• Eichmann Kommandos
    • Eichmann: Technician of Death
    • Eichmann: The Man and His Crimes
    • Case of Elizabeth Canning Fairly Stated
  • 1 new title added to the Hague Academy of Collected Courses Update:
    • Volume 368: The Law of Global Governance by Eyal Benvenisti

 

Art in the Osgoode Law Library (1): Roy Kiyooka, Homage to Ben Nicholson, 1967

We thought we’d start the new year with a new series of posts on the artworks that can be seen in the Osgoode Hall Law School Library. We thought we’d start with this piece, the largest in the library, which hangs prominently near library entrance, dominating the stairway between the library’s two floors.

Roy Kiyooka (1926-1994)
Homage to Ben Nicholson, 1967
acrylic on canvas
Collection of York University
Purchased from the artist

Kiyooka: Homage to Ben Nicholson

Kiyooka: Homage to Ben Nicholson (credit: Bernard Sandler, Osgoode PD)

Roy Kiyooka was a second-generation Japanese Canadian artist, poet and photographer, born in Moose Jaw, Saskatchewan, in 1926. He grew up in the Prairies and studied art in Calgary and Regina. He moved to Vancouver 1959, already an accomplished respected painter. Here he challenged a generation of artists to move beyond regional styles and seek inspiration from international art currents. In the late 1960s, he rejected painting and began writing poetry and taking photographs. As a part of the rejection of a modernist aesthetic, he eventually took up performance, film, and music. Kiyooka was one of Canada’s first interdisciplinary artists and was highly influential in Vancouver’s bustling cultural scene. He was awarded the Order of Canada in 1978, not only in recognition of his work as a painter but for his significant contribution as a teacher. Kiyooka died in Vancouver in 1994.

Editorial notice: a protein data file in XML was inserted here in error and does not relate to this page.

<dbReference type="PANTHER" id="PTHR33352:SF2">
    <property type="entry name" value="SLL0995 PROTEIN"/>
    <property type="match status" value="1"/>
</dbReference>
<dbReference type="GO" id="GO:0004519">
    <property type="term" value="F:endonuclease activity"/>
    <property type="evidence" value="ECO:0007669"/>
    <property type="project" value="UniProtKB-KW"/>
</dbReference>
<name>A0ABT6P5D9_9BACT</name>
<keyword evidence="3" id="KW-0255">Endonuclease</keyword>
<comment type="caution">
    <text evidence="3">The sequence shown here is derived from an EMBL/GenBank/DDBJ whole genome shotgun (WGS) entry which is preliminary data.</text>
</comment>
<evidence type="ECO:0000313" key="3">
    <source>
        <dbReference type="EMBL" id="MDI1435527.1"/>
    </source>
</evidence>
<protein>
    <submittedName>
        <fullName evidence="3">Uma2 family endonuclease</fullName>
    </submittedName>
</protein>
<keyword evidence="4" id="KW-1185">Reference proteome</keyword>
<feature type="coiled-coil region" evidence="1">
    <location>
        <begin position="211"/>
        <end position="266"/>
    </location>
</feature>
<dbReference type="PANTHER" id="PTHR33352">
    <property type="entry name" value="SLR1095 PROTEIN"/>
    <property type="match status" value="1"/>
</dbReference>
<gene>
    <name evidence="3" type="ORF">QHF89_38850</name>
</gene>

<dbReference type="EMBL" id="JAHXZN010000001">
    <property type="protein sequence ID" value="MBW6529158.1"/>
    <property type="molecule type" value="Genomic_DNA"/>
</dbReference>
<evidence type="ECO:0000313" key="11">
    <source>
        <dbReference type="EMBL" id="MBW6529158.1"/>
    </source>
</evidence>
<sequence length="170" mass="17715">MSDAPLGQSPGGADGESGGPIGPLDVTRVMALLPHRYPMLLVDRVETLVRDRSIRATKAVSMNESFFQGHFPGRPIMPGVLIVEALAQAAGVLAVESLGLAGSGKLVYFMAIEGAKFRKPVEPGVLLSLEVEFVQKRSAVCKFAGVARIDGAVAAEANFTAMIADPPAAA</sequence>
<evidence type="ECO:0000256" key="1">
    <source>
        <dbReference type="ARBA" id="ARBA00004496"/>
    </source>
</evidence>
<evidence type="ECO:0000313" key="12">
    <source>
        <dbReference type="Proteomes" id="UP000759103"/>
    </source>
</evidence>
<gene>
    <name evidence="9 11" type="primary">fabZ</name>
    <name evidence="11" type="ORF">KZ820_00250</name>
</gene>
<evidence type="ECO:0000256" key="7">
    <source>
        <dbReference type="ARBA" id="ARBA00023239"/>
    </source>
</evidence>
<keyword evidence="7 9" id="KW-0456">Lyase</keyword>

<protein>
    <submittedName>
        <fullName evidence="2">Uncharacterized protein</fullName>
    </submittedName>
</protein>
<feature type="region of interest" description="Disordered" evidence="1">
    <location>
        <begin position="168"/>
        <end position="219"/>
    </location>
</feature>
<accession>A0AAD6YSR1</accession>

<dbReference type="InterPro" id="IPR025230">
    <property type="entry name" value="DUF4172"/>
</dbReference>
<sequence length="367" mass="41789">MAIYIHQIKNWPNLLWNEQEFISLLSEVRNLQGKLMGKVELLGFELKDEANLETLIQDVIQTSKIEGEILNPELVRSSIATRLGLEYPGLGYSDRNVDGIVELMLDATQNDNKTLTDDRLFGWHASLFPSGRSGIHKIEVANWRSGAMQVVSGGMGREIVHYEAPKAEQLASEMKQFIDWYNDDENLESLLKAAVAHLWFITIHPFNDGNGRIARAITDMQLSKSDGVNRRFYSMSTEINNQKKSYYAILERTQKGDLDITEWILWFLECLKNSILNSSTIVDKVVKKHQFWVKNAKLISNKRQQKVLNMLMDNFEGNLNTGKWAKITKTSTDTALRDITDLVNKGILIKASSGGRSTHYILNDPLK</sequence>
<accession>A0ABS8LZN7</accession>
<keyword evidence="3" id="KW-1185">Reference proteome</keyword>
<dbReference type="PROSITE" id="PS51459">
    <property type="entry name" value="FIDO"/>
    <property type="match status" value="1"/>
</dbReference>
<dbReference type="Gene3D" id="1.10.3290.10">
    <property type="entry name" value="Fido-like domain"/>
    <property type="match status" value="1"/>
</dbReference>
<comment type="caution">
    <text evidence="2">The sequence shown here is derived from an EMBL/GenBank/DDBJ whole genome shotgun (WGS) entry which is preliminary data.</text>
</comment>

Homage to Ben Nicholson, the painting in the Osgoode Library, was among Roy Kiyooka’s last paintings. While he was painting, Kiyooka worked in the hard-edged modernism of the New York avant-garde of the time, just as the artist referred to in the title, Ben Nicholson, had popularized the spare formalism of Constructivism in Britain before him.